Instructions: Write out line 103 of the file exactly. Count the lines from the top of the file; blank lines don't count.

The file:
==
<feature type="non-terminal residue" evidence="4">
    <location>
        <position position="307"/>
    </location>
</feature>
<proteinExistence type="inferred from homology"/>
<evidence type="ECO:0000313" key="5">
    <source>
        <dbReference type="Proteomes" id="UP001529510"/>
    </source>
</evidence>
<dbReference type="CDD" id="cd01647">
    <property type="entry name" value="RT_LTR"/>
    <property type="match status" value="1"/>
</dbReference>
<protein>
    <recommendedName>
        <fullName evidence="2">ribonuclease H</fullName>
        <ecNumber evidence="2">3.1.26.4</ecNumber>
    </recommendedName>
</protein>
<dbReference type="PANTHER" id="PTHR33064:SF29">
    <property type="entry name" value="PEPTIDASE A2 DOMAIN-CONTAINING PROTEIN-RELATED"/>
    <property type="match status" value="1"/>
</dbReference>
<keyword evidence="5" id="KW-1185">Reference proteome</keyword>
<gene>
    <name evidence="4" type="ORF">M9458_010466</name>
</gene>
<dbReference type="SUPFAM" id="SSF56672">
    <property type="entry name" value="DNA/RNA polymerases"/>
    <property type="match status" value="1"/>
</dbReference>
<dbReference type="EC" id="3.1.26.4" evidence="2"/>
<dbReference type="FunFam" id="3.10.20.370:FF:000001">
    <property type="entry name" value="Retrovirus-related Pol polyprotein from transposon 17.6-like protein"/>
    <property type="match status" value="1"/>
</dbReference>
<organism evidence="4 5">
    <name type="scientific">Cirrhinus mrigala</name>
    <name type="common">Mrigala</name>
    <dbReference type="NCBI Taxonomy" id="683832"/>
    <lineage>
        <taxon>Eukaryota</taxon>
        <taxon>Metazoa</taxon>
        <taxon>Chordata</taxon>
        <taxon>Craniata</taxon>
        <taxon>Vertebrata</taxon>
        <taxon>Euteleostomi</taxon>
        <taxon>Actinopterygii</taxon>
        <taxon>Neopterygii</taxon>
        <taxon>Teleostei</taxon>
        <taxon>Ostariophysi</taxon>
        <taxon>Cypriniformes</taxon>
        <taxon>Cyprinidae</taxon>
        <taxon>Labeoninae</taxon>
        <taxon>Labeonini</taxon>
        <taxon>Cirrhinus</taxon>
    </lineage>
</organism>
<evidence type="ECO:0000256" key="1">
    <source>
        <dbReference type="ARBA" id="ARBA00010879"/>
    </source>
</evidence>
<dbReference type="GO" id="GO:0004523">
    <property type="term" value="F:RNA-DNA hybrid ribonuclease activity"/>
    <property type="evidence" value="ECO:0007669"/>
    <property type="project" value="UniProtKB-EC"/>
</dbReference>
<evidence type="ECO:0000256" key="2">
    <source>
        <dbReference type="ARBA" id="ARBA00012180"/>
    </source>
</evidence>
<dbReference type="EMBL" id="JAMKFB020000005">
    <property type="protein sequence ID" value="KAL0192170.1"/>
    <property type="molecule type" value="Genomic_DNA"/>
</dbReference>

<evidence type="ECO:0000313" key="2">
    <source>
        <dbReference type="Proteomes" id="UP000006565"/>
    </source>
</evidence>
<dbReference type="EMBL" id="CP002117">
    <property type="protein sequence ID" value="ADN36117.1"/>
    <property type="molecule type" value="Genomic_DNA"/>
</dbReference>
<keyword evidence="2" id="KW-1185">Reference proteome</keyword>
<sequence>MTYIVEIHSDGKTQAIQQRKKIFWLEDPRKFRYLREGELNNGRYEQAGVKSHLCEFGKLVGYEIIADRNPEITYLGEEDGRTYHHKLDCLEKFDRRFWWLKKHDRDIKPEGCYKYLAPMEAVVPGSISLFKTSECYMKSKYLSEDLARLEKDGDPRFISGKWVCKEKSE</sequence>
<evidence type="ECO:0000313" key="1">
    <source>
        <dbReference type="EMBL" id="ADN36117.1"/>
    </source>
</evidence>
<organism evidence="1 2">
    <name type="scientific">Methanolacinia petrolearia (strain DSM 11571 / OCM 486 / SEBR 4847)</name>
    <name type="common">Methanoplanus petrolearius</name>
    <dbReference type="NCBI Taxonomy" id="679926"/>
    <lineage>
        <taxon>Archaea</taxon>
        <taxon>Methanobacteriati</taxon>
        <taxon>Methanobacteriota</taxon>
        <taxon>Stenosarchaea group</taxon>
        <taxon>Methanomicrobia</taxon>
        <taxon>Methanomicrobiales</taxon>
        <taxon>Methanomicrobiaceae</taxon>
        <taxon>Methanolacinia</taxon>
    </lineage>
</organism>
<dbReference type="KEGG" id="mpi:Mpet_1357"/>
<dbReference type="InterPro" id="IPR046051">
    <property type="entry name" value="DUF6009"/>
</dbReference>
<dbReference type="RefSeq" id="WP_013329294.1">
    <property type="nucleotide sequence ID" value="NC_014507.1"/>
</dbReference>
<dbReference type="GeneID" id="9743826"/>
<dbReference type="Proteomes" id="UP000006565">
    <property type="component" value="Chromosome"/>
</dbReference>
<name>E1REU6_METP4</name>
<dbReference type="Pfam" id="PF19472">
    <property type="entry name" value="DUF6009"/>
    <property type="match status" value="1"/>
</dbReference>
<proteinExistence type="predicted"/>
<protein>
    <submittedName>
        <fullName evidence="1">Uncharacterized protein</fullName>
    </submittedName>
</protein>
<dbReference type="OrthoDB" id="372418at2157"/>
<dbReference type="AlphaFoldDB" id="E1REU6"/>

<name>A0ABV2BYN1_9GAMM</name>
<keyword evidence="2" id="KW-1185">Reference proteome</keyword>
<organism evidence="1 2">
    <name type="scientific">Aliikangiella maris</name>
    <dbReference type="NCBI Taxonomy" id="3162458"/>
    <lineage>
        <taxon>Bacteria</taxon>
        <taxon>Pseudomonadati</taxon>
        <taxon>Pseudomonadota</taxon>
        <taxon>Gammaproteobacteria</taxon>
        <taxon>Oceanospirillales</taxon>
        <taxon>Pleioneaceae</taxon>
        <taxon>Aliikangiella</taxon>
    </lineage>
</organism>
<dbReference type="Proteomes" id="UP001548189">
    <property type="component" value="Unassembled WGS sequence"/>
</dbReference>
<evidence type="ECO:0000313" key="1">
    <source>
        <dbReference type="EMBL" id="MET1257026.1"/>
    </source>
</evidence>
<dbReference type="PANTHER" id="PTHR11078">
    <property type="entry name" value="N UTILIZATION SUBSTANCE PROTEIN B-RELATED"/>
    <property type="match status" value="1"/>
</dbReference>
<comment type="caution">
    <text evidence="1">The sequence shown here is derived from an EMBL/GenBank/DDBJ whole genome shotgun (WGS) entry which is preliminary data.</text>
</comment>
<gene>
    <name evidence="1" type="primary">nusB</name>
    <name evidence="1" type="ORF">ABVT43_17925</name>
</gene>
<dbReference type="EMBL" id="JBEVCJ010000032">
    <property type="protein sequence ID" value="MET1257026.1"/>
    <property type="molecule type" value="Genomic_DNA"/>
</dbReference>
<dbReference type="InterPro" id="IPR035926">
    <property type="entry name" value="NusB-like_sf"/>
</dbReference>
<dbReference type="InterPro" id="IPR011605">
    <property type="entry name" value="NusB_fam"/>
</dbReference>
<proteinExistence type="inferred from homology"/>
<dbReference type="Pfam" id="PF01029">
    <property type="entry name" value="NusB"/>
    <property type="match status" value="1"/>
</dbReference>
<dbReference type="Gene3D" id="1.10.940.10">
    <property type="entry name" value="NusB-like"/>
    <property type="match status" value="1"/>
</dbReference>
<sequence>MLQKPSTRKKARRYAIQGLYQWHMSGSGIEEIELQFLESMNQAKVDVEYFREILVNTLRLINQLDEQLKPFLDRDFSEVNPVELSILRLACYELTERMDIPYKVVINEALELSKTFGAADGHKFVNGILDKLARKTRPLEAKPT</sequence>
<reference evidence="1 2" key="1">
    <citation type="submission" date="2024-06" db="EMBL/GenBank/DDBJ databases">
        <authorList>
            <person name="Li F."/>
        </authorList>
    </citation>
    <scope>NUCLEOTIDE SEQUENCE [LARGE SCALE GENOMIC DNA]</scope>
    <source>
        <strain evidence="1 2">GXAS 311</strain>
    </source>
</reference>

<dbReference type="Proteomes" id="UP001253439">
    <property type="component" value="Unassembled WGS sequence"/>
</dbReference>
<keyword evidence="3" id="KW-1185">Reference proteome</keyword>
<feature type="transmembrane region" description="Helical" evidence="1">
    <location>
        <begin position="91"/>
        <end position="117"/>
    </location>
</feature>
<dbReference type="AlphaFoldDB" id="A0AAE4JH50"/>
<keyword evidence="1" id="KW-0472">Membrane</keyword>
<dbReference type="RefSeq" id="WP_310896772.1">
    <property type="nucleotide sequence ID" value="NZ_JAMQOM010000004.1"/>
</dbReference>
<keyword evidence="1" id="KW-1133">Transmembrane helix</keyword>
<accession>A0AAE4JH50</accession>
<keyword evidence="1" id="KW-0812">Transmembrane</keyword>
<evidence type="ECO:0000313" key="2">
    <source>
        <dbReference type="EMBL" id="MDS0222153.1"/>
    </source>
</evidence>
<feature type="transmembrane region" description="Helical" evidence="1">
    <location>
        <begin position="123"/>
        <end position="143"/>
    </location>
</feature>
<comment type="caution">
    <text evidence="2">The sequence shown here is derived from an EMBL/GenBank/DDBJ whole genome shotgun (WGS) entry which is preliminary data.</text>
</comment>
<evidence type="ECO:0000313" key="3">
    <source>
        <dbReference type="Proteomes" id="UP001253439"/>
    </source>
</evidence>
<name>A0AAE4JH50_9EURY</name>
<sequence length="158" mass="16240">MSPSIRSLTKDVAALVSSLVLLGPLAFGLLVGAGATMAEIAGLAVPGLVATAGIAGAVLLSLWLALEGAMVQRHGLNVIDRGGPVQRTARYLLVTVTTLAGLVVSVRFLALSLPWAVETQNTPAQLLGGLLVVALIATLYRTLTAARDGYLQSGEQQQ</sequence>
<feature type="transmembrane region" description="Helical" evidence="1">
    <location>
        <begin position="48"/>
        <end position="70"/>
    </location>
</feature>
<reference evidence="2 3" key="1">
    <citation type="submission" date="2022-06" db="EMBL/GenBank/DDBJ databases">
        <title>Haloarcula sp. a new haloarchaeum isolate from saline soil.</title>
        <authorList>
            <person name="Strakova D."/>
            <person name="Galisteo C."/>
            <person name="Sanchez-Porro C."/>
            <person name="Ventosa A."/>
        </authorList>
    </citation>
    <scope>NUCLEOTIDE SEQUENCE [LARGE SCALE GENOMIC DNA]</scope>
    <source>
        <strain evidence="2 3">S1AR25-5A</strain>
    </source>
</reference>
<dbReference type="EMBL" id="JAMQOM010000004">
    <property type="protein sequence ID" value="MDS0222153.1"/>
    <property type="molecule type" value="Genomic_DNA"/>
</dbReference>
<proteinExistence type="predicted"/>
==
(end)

        <taxon>Methanobacteriota</taxon>